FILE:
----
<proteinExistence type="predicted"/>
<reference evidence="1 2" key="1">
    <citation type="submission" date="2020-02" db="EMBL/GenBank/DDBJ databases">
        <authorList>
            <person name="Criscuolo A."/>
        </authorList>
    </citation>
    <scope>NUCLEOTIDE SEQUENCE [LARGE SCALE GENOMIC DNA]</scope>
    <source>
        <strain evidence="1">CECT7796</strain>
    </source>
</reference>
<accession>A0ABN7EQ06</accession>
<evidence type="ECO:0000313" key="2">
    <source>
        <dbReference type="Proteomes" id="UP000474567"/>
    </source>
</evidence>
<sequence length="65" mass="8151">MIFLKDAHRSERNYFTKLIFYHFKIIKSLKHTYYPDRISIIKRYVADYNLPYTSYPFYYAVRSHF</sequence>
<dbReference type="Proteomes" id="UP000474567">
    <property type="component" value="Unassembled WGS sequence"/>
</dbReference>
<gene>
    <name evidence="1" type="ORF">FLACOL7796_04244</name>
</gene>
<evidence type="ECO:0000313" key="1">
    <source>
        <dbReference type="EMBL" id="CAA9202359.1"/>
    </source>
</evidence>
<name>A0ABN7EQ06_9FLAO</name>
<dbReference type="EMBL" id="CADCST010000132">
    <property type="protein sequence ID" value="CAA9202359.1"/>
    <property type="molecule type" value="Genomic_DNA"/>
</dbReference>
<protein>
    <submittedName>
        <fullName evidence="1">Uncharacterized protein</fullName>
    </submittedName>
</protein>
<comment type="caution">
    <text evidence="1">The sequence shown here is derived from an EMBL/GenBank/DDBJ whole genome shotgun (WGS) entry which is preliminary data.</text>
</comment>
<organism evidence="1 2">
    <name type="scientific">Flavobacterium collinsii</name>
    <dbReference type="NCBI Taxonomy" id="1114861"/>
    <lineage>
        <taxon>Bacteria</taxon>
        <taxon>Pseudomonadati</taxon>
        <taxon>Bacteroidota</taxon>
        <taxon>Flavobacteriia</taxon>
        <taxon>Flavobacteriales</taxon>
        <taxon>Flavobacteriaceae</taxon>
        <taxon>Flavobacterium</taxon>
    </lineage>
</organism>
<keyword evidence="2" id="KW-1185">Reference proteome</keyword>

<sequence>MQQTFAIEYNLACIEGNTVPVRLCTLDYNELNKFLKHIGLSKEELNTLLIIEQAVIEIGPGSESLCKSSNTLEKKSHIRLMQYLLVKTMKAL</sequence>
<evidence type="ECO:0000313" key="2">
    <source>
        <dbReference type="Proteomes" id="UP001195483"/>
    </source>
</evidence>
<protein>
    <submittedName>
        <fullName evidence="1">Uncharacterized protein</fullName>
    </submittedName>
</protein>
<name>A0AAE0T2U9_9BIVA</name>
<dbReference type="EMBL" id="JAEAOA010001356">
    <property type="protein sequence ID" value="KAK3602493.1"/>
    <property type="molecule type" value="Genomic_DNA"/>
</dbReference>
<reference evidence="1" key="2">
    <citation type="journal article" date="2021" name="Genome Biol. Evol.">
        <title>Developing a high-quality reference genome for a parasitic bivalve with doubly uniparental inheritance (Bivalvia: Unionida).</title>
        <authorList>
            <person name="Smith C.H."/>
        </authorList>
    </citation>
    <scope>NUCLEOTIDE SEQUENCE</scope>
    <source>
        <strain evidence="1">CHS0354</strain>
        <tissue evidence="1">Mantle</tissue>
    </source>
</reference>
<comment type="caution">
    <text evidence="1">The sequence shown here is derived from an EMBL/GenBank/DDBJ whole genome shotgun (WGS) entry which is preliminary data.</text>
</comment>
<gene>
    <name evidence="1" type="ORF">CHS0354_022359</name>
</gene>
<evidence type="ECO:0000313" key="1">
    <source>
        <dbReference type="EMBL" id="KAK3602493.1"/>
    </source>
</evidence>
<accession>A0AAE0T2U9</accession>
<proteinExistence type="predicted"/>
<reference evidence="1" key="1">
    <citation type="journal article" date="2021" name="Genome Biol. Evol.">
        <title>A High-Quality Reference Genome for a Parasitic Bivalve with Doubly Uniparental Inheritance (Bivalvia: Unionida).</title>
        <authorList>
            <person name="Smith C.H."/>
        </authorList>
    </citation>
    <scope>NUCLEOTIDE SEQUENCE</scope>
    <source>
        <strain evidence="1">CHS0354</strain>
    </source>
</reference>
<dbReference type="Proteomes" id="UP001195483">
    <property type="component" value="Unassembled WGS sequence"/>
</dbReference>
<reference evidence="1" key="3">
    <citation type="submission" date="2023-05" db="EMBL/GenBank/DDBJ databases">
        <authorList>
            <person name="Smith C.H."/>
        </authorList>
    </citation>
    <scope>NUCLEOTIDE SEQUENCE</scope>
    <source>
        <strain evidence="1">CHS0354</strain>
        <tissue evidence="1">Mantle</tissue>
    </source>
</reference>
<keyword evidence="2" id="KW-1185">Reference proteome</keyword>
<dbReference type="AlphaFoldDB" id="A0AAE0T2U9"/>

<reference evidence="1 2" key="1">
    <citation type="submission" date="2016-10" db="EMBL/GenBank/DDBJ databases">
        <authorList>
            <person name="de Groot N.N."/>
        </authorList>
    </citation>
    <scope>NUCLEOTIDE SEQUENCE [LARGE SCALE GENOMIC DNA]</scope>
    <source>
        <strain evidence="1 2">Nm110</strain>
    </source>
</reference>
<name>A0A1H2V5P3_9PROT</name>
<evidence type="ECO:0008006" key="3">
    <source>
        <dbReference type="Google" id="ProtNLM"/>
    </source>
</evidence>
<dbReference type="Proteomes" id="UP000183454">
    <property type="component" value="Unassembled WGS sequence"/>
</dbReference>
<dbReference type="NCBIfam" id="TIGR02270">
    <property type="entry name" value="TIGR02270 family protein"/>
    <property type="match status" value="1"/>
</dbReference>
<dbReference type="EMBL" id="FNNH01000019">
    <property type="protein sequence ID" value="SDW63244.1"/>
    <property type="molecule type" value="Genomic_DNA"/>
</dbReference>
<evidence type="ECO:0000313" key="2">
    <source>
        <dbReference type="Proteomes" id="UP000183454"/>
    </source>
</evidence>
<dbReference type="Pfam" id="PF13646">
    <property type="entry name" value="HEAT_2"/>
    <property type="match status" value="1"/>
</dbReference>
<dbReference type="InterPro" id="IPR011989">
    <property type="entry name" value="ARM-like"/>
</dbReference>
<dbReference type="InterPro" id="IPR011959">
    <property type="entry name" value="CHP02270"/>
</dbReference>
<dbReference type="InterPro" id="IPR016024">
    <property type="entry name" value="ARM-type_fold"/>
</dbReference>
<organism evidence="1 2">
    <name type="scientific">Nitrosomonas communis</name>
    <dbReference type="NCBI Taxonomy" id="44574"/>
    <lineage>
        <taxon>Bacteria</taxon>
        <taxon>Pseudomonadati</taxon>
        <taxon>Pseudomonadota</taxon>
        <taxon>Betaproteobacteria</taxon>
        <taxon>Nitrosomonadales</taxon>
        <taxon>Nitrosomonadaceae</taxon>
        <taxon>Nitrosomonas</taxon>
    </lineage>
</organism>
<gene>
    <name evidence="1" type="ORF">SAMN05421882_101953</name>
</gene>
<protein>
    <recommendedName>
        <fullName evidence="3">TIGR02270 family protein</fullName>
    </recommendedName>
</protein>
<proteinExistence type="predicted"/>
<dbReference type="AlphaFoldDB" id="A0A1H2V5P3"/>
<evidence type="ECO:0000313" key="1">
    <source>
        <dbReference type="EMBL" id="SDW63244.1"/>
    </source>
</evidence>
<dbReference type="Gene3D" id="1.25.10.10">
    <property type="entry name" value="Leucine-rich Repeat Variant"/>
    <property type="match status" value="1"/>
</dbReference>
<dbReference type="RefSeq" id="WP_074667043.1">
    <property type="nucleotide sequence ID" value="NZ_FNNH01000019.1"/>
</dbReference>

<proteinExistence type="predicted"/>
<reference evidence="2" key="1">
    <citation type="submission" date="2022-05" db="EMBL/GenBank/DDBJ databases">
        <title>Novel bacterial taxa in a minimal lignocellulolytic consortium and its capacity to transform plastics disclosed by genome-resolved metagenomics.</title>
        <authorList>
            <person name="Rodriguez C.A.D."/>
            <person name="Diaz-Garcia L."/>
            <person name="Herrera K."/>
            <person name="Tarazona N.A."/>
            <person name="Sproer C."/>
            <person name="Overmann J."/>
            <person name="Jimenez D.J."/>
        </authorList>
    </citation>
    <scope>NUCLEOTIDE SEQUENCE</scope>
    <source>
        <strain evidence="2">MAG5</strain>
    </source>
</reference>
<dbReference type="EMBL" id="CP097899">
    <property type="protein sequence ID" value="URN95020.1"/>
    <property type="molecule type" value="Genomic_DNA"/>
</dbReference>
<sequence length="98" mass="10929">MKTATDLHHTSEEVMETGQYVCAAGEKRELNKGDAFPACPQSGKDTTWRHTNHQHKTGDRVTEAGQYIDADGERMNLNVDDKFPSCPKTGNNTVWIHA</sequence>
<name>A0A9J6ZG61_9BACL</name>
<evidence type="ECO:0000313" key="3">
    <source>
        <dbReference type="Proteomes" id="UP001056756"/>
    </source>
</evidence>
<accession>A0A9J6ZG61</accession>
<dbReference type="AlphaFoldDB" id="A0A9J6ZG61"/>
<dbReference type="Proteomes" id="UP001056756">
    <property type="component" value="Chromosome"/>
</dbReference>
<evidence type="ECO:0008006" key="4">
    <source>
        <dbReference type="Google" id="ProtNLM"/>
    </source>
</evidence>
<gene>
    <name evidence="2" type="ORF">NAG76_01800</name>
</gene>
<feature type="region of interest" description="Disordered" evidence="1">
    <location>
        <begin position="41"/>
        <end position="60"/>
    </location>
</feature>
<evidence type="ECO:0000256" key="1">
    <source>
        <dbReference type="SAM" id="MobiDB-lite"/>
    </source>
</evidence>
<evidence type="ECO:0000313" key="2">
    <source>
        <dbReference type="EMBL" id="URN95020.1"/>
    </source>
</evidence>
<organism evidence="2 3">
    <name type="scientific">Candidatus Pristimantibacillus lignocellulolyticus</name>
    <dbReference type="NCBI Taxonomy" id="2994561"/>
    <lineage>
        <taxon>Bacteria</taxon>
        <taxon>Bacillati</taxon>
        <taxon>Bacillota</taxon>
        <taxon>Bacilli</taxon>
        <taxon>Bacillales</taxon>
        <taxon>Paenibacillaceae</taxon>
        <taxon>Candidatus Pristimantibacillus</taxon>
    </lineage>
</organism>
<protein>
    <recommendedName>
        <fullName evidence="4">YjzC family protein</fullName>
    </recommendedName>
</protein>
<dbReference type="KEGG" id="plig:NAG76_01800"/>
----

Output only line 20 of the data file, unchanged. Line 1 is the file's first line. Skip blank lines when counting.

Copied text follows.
<dbReference type="Proteomes" id="UP000474567">